Crumple zones do not work as intended in under-ride collisions when relevant passenger vehicle structures fail to engage tractor-trailer structures.

The occupant’s safety cage can be compromised when under-ride allows the passenger vehicle to sustain impacts at the level of the windshield and other areas above the hood. This effect can result in deaths and severe injuries due to intrusion of vehicle components.

What efforts are being made to prevent under-ride accidents?

The IIHS (Insurance Institute for Highway Safety) reports that modern trailers have a number of safety features designed to combat these problems. However, they are often inadequate. Trailers designed after 1996 are required to have a rear under-ride guard that is 22 inches above the ground or lower. The IIHS believes that in many accidents this height can still be extremely dangerous, and it does not address side-collisions at all. Any trailer that was built after 1993 is required to have reflective tape on its sides. When the tape is dirty, however, it can provide no benefit.

Municipal truck fleets in Portland, OR, Washington, D.C., Boston & Cambridge, MA and New York City have adopted side-guard protection.

The Boston Globe reported that in 2014, the city of Boston was the first in the nation to require large, commercial trucks to install side-guards. The barriers can take several forms, including a set of rails blocking off the open space under the truck. The ordinance requires vehicles over 10,000 pounds and tractor-trailers with a combined weight over 26,000 pounds to have guards no higher than 21.5 inches from the ground and be able to withstand a force of up to 400 pounds. Noncompliant trucks face fines from $100 for a first offense, and peak at the potential of termination of the city contract.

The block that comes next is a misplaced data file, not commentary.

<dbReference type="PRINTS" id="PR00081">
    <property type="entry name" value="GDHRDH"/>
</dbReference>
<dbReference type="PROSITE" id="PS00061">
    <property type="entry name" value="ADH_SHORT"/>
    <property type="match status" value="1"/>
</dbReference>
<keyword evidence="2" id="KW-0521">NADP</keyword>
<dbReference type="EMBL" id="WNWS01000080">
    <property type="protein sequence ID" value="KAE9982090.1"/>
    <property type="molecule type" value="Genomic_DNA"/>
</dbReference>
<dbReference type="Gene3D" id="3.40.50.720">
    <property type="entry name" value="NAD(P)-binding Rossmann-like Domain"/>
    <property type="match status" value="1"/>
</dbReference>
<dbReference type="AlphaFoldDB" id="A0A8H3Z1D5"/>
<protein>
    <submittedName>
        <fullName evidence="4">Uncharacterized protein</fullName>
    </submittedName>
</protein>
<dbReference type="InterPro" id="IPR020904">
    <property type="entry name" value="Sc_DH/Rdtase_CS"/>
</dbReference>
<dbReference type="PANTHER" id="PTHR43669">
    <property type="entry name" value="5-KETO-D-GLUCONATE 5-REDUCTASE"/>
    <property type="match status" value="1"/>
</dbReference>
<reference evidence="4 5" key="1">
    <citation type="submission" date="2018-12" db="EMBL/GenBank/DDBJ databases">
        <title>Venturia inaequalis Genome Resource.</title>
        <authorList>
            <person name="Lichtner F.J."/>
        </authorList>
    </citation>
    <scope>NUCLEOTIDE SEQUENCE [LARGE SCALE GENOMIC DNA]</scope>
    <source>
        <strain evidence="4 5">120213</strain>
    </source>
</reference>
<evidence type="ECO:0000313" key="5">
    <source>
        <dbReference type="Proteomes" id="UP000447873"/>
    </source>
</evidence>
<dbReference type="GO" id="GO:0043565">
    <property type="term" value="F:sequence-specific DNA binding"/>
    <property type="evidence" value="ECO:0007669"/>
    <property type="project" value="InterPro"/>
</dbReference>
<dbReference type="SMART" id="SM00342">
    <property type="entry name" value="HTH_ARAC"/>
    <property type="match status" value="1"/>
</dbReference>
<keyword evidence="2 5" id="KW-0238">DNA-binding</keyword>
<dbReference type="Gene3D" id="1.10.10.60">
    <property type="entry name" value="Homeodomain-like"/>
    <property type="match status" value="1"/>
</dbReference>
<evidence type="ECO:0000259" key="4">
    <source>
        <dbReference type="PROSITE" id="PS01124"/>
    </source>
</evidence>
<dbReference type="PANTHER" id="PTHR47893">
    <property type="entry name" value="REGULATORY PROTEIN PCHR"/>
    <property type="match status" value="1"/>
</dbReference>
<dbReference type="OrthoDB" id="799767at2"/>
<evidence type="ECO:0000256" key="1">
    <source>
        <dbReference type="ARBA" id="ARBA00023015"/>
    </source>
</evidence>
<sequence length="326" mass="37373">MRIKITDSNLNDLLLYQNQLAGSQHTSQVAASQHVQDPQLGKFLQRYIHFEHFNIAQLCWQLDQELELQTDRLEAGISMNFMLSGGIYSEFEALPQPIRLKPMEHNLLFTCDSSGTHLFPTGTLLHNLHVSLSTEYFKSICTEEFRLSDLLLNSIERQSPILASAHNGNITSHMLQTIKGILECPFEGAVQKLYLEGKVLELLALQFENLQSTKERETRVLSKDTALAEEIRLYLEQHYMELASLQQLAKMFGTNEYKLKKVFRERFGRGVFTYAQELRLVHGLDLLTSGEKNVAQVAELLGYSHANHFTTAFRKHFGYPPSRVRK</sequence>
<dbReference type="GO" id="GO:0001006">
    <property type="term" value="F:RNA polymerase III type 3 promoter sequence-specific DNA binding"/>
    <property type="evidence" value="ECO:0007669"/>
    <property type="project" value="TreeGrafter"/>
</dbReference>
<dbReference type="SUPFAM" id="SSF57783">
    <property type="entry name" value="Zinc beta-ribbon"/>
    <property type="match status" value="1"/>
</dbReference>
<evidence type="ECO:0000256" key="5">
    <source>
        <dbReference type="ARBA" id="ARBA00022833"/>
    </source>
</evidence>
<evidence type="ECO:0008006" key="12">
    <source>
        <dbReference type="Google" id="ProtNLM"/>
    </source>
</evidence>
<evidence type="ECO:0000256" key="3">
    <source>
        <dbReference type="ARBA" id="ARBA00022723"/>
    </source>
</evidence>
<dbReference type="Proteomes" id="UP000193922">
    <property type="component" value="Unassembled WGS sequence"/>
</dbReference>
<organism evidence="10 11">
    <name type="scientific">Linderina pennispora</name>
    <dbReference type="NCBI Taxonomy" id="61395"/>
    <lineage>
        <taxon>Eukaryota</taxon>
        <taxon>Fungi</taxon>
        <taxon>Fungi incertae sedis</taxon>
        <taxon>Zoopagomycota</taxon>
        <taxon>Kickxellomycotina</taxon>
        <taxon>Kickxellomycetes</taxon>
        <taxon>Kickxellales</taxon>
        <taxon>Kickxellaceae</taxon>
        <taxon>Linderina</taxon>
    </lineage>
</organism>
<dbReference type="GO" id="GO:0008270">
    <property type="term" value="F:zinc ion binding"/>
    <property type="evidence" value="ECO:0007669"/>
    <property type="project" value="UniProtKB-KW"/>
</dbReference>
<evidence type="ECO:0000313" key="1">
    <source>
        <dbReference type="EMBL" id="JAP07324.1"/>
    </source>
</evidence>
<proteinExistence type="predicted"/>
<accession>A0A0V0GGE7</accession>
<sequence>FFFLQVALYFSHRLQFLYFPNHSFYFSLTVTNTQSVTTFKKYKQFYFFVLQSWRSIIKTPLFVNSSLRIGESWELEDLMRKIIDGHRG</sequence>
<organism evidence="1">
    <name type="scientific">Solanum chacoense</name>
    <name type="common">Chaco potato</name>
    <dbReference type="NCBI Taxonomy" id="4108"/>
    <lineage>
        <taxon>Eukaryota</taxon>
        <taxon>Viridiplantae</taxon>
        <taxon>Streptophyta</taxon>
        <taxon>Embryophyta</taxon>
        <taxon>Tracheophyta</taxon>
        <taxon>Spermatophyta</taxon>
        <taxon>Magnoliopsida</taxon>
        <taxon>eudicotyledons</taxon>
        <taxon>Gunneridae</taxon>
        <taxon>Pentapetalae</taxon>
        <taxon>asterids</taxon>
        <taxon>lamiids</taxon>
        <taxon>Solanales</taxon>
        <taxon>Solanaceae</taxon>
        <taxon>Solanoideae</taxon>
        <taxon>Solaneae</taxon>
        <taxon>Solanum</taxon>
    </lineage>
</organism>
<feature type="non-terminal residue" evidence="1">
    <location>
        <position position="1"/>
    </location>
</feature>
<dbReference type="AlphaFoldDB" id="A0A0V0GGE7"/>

Even though federal law does not require side under-ride guards, the NTSB has been issuing warnings about this safety hazard since 1968. Most recently, in the spring of 2014, the NTSB released a safety recommendation suggesting the NHTSA require under-ride guards for all vehicles that weigh over 10,000 pounds.

"When you or someone you know is involved in an accident with an 18-wheeler, be sure to contact an experienced attorney before giving a statement or signing any documents. We at Spivey Law Firm, Personal Injury Attorneys have the experience of dealing with these complicated cases," said Fort Myers Truck Accident Attorney, Randall Spivey.


Fort Myers Truck Accident Attorney, Randall L. Spivey is a Board Certified Trial Attorney – the highest recognition for competence bestowed by the Florida Bar and a distinction earned by just one (1%) percent of Florida attorneys.  He has handled over 2,000 personal injury and wrongful death cases throughout Florida.  For a free and confidential consultation to discuss your legal rights, contact the Spivey Law Firm, Personal Injury Attorneys, P.A., in Lee County at 239.337.7483 or toll free at 1.888.477.4839,or by email to  Visit for more information.  You can contact Spivey Law Firm, Personal Injury Attorneys, Charlotte County at 941.764.7748 and in Collier County 239.793.7748.